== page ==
I'm wanting to lay concrete pavers on a walkway sloped towards a timber retaining wall. The question I have is how close to the timber retaining wall should I lay the pavers. Laid immediately up to the timber wall wont allow any water flow through the drainflow coil situated inside the retaining wall, and will likely allow any water to run over the retaining wall which may result in erosion of the wall's piles. I'm thinking a gap between where the pavers end and where the retaining wall timber starts will require a mortar haunching to bind the sand and base course under the pavers, preventing those layers from washing away. Then by filling the gap between the mortar haunching and the retaining wall timber with gravel/pebbles should allow for any water runoff to access the drainflow coil. Any thoughts on this process? Heading in the right direction? I've been looking online for a video of a similar paving/retaining example but not found one yet.
Insert a drain channel.
Go to store in the gutter or roofing department. Find a 1 inch or larger U shape. (probably galvanized or aluminum)
Set it between pawers and retainer wall. Try to install it slightly sloped so the water runs off.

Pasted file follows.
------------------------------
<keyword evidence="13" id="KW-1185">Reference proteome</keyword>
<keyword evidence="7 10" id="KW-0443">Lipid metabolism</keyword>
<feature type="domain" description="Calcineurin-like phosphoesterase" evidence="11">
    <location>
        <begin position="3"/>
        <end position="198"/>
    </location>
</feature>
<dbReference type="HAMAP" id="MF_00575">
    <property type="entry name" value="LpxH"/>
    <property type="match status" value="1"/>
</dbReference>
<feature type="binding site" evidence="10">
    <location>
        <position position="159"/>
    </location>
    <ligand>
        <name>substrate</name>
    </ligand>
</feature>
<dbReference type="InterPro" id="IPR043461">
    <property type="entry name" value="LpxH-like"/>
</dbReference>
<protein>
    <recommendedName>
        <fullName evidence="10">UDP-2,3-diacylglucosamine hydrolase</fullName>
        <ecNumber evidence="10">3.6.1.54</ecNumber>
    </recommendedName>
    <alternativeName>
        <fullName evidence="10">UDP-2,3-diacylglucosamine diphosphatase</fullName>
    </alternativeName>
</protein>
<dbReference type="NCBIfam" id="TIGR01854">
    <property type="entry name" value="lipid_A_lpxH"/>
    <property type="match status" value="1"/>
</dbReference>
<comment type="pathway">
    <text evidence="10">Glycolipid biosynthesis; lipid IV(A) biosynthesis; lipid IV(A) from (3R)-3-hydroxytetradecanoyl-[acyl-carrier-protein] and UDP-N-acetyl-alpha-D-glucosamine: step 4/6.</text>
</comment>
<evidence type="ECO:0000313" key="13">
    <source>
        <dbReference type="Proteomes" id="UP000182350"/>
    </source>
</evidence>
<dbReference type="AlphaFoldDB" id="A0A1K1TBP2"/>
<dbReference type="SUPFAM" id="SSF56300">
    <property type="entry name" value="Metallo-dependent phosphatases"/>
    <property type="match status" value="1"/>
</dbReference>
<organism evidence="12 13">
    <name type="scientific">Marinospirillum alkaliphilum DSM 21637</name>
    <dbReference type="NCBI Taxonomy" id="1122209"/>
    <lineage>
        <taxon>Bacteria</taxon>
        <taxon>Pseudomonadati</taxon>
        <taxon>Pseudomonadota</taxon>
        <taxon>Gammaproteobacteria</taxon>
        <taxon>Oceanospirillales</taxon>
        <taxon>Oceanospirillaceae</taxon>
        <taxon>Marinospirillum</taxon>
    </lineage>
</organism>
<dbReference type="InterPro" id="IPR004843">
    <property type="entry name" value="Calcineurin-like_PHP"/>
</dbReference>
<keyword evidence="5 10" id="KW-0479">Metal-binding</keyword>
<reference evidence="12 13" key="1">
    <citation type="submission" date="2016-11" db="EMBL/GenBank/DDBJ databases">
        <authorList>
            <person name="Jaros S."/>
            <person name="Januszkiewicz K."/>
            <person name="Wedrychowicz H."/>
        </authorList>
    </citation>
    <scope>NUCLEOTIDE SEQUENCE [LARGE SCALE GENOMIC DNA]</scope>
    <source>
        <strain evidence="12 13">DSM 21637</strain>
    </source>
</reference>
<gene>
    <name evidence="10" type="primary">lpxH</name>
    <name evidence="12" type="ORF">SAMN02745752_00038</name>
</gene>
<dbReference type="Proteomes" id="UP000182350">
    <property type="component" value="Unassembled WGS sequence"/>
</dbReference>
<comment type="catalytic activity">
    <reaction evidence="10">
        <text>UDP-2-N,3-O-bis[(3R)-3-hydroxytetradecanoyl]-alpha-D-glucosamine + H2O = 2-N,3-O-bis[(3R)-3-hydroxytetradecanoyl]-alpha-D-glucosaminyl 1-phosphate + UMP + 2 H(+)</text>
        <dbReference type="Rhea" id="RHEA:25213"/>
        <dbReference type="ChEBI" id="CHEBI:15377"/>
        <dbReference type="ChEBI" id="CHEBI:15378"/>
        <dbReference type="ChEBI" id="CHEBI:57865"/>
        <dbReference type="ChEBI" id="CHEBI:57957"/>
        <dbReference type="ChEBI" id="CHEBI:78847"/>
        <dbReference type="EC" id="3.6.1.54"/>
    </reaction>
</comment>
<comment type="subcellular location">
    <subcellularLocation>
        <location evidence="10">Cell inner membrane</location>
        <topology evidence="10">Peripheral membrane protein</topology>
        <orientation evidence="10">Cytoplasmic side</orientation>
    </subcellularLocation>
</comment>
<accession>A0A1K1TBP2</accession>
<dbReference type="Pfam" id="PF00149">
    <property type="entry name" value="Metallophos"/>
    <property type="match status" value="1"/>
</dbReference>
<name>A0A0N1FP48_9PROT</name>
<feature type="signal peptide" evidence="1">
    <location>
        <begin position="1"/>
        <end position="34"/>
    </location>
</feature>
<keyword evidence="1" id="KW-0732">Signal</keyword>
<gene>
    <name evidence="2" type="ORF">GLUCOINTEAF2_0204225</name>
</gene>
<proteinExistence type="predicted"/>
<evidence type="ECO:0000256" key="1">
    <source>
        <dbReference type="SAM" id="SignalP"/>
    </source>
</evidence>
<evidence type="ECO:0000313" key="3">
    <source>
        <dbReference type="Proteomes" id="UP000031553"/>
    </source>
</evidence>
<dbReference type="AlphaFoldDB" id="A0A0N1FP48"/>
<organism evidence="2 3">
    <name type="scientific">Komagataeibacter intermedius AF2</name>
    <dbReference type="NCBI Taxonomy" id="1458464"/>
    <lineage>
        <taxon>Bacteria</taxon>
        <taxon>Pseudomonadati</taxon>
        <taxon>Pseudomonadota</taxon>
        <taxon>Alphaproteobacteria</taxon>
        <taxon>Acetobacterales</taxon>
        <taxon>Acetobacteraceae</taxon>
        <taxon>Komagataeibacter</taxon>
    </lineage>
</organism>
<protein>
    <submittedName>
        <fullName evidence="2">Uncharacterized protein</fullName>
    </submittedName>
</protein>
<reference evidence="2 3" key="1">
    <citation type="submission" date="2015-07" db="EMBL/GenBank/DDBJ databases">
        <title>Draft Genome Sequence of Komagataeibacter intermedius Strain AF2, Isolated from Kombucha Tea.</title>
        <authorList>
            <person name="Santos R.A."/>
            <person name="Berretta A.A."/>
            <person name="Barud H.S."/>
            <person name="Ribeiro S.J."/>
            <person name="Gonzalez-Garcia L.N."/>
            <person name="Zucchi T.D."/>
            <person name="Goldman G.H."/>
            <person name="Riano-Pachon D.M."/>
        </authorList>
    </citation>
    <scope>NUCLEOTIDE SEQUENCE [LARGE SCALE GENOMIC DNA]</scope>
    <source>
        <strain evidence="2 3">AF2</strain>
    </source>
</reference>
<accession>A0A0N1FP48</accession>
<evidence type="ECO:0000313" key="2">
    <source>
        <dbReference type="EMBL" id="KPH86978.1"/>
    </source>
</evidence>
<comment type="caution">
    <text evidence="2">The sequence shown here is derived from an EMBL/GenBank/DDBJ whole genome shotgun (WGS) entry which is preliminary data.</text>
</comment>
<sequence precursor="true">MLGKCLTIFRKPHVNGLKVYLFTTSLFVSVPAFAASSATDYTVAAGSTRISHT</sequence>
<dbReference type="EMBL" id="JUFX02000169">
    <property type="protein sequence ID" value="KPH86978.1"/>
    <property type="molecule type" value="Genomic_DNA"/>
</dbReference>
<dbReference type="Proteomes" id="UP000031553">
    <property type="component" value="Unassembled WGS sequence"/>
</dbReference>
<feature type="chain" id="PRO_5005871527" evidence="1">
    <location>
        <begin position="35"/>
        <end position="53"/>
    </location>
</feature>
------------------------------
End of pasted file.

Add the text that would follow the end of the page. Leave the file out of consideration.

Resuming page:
As added on bonus:
Wrap mosquito net (the aluminum type) around it before installing it, to stop rocks and sand falling in it.
The primary purpose of a retaining wall, whether stone or timber, is to provide a path for water to pour over the wall, not to be be absorbed behind the wall. That will rot the timbers faster than pouring over them.
Runoff is the #1 defense... find ways to aid that. Take your pavers right up to the timbers, and if possible tuck them beneath.
What you're describing as a haunch sounds like more of a water trap, which will quicken the rot. Same as any water trapped behind the timbers in your fill (there's an obsession with water drainage behind retaining walls... it's a last resort... way, way, way less effective than surface drainage). Get your pavers and substrate under the timbers if you can.
A backdrain system is part of the system, but it's not the key part. You chose timbers, and can sustain them with various chemicals, but should enjoy their 30-year decay as part of your choice... there's no way to keep them structurally pristine. Aging and decaying timber is awesome.
In the meantime, get water pouring over them and not behind them.